As we celebrated the Independence of the United States of America this past 4th of July, I was reminded just how important fundraising was (and is) in the formation and nourishment of our private, non-profit organizations. Especially in the realm of post-secondary education.
While 90% of children in America attend publicly funded schools from grades K-12, 30% of young adults attend privately funded Colleges and Universities. And we know that publicly funded institutions of higher education rely more and more on private fundraising to support their missions. There is currently much weeping and gnashing of teeth in the media about the increase of tuition costs both in private and publicly funded higher education. Many folks harken back to the post-WW II period (roughly 1950 through 1990) during which university enrollments expanded rapidly, and public higher education in America was funded almost entirely through tax revenues. Sadly, those days are over.
The good news is that Americans are, in general, an extraordinarily generous people. Especially when it comes to education. Year-in and year-out surveys of giving demonstrate that educational organizations rank second to religious groups in donor priority. For private universities, the tradition of giving goes as far back as the late 1700’s. In one notable example, George Washington gave Liberty Hall Academy (now Washington and Lee University) 150 shares of James River and Potomac Canal Company stock (then valued at $20,000) to “promote literature…and to encourage the arts.” Many public universities are now in the midst of massive, multi-billion dollar private fundraising campaigns. Thankfully, through the hard work of professional fundraisers and volunteers, those institutions can rely on a generation of donors who are rising to the call despite the angst over the costs associated with higher ed.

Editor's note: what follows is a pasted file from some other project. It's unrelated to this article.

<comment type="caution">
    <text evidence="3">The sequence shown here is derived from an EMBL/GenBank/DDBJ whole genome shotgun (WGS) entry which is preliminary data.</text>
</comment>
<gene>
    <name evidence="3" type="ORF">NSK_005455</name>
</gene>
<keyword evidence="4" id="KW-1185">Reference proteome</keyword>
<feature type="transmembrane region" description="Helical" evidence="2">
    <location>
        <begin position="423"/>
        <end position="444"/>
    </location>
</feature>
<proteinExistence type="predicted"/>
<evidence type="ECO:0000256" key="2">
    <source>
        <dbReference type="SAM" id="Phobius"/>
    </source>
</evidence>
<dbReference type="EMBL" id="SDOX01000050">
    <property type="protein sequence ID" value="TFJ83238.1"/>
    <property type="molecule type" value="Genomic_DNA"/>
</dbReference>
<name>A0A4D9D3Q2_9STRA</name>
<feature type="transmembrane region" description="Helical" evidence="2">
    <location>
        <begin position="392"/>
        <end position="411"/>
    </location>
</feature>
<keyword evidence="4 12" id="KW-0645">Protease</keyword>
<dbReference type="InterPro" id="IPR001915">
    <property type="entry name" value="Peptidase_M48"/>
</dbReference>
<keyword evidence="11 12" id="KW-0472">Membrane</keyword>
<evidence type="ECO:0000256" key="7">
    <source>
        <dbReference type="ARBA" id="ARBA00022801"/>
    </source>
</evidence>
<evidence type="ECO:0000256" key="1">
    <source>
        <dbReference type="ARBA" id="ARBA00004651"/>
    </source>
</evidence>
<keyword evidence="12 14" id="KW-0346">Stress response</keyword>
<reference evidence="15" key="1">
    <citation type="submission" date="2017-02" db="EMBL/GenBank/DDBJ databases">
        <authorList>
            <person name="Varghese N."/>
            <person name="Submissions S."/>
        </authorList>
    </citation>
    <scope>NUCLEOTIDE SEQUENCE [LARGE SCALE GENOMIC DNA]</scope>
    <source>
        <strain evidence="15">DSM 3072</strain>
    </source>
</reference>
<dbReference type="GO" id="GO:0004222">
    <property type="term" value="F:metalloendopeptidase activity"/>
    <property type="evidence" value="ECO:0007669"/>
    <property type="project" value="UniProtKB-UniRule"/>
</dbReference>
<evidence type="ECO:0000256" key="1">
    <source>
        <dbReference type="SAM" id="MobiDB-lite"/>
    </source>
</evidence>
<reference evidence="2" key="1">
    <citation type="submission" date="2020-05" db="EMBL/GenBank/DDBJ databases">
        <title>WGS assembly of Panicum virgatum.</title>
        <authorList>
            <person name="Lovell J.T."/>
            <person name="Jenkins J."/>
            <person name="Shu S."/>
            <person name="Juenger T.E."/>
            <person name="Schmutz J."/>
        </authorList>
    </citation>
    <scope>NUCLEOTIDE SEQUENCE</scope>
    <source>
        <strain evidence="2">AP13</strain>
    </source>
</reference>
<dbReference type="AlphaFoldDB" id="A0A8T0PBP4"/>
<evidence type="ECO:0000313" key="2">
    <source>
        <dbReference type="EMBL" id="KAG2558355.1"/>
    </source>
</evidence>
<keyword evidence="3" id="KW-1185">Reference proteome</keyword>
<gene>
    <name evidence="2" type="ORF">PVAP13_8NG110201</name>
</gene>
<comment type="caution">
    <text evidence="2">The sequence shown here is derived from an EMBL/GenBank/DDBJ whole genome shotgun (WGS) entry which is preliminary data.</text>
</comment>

I bring this topic to the fore at this time because it remains essential that the current and future generations of American citizens receive an education that enables them to make an informed decision when they exercise their responsibility to vote in our representative form of democratic government. This function, above all else, is the primary role of education in our society.
I am honored to be part of the fundraising profession that enables that freedom.